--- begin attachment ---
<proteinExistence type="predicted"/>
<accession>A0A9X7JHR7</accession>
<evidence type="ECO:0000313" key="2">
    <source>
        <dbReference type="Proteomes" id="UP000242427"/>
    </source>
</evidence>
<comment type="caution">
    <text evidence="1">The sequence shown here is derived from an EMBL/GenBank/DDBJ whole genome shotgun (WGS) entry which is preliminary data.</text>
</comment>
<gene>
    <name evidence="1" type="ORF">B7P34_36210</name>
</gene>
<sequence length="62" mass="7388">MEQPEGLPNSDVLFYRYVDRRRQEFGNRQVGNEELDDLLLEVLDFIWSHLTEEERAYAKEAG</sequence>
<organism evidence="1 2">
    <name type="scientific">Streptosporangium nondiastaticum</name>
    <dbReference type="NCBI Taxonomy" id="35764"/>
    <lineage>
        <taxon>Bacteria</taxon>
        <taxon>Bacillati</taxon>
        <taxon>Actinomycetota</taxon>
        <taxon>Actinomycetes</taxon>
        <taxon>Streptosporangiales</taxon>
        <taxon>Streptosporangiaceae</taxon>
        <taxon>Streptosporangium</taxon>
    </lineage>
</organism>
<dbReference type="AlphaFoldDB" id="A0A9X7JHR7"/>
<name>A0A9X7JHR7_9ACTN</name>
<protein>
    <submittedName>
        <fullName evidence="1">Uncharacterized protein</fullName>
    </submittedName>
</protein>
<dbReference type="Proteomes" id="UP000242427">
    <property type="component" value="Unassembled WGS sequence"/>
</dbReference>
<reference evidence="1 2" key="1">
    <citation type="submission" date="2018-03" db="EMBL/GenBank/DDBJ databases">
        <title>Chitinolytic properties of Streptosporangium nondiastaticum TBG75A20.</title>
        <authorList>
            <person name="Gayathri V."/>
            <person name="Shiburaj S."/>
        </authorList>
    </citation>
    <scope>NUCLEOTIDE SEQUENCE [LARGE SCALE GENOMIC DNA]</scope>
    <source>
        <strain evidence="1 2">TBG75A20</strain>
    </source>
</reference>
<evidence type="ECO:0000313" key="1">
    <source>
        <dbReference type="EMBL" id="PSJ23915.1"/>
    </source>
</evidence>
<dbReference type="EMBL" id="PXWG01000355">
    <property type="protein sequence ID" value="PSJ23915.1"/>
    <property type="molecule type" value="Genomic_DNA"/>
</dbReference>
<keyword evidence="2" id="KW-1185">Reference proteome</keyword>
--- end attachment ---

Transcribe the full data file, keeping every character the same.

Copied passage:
<proteinExistence type="predicted"/>
<accession>A0A9X7JHR7</accession>
<evidence type="ECO:0000313" key="2">
    <source>
        <dbReference type="Proteomes" id="UP000242427"/>
    </source>
</evidence>
<comment type="caution">
    <text evidence="1">The sequence shown here is derived from an EMBL/GenBank/DDBJ whole genome shotgun (WGS) entry which is preliminary data.</text>
</comment>
<gene>
    <name evidence="1" type="ORF">B7P34_36210</name>
</gene>
<sequence length="62" mass="7388">MEQPEGLPNSDVLFYRYVDRRRQEFGNRQVGNEELDDLLLEVLDFIWSHLTEEERAYAKEAG</sequence>
<organism evidence="1 2">
    <name type="scientific">Streptosporangium nondiastaticum</name>
    <dbReference type="NCBI Taxonomy" id="35764"/>
    <lineage>
        <taxon>Bacteria</taxon>
        <taxon>Bacillati</taxon>
        <taxon>Actinomycetota</taxon>
        <taxon>Actinomycetes</taxon>
        <taxon>Streptosporangiales</taxon>
        <taxon>Streptosporangiaceae</taxon>
        <taxon>Streptosporangium</taxon>
    </lineage>
</organism>
<dbReference type="AlphaFoldDB" id="A0A9X7JHR7"/>
<name>A0A9X7JHR7_9ACTN</name>
<protein>
    <submittedName>
        <fullName evidence="1">Uncharacterized protein</fullName>
    </submittedName>
</protein>
<dbReference type="Proteomes" id="UP000242427">
    <property type="component" value="Unassembled WGS sequence"/>
</dbReference>
<reference evidence="1 2" key="1">
    <citation type="submission" date="2018-03" db="EMBL/GenBank/DDBJ databases">
        <title>Chitinolytic properties of Streptosporangium nondiastaticum TBG75A20.</title>
        <authorList>
            <person name="Gayathri V."/>
            <person name="Shiburaj S."/>
        </authorList>
    </citation>
    <scope>NUCLEOTIDE SEQUENCE [LARGE SCALE GENOMIC DNA]</scope>
    <source>
        <strain evidence="1 2">TBG75A20</strain>
    </source>
</reference>
<evidence type="ECO:0000313" key="1">
    <source>
        <dbReference type="EMBL" id="PSJ23915.1"/>
    </source>
</evidence>
<dbReference type="EMBL" id="PXWG01000355">
    <property type="protein sequence ID" value="PSJ23915.1"/>
    <property type="molecule type" value="Genomic_DNA"/>
</dbReference>
<keyword evidence="2" id="KW-1185">Reference proteome</keyword>